On if he thinks this Duke team can win it all without Irving:

“Oh yeah, we can. That doesn’t mean we will. but if I went into the locker room and said okay fellas, now you can’t win, I mean, okay then we wouldn’t. And so, you have to stay positive. I told our team, nobody will feel sorry for us, including us, and especially us. So when these things happen, any team that’s won, nobody is going to feel sorry for them. They might feel sorry for Kyrie because he’s an outstanding player, but they’re not going to feel sorry for Duke. But we don’t expect them to, and we’re not going to feel sorry either, so we have to find a way to be the best team that we can be with the guys that we have. And we still have really good guys, and if we put them in the proper positions, and they get habitual in what they do, instinctive, then we’ll have a chance. We’ll have a chance. We’ll have a better chance if Kyrie is at the point because, look, you can do a whole bunch of plays and that, but if you have talent and you’re together and you run the right stuff, you have a better chance to win. I mean, talent’s a good thing to have, and we’ve had it over the years, and we still have it. But Kyrie is exceptional, and you don’t just lose a guy like that and it not have an impact. It does.”

On what it means to him being on the brink of surpassing Dean Smith for wins:

“First of all, Dean and I are really good friends, and I have the utmost respect for him. He built something at North Carolina that will last forever. There’s hardly anybody who’s done that in any sport. He stepped down, but he could have won a lot more games. But for whatever reasons, he decided it was his time to stop. So the number of games in the big picture are not really as relevant as the quality of the performance that you have and the number of championships. For me, I can’t really look at any of these things as goals because they don’t really win anything unless one of them wins a championship. But in this area, to have two coaches at two programs that have produced close to 1,800 wins I think says a lot for this area. And there’s no question that we became better along the years because we had the honor and opportunity to coach against Dean, and he’s as good as there’s ever been. You learn from playing against the best and coaching against the best. So nobody respects him more than me outside of obviously his family of North Carolina players and staff, and his immediate family. He’s one of a kind, and again, I really think a lot of him.”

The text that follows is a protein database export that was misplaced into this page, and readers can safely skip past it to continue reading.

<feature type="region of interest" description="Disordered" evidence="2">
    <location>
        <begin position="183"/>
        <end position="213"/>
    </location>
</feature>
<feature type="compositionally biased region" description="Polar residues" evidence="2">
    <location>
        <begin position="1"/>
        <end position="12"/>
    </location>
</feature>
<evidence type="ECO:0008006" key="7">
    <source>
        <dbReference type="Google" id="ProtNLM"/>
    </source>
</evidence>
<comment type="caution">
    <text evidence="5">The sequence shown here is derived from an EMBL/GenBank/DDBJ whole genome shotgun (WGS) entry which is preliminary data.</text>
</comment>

On if he talks to his former coach and good friend, Bob Knight, about steadily approaching his career win total:

“He and I are really good friends, and we talk once a week, once every two weeks. And we never talk about number of wins, because look, if Coach Knight would have never left Indiana, he would have like 1,100 wins and probably a couple more national championships. So that’s where the win totals you’ve got to be lucky – are you healthy, did you get along with all the people, did you have to support, when did you decide to leave the profession, and all those types of things. So it does mean something, but it doesn’t mean as much as championships and those types of things. So Coach and I never talk about it. He’s won over 900 games. For him, I hope he feels proud of the fact that he and one of his former players will have produced over 1,800 wins or something like that. That’s pretty cool. I hope the guys that I’ve had the opportunity to coach, now as head coaches would have careers – and they are having good careers – that I could look at and say I was a part of that. So that’s the way I hope Coach Knight would look at it, and I think he does.”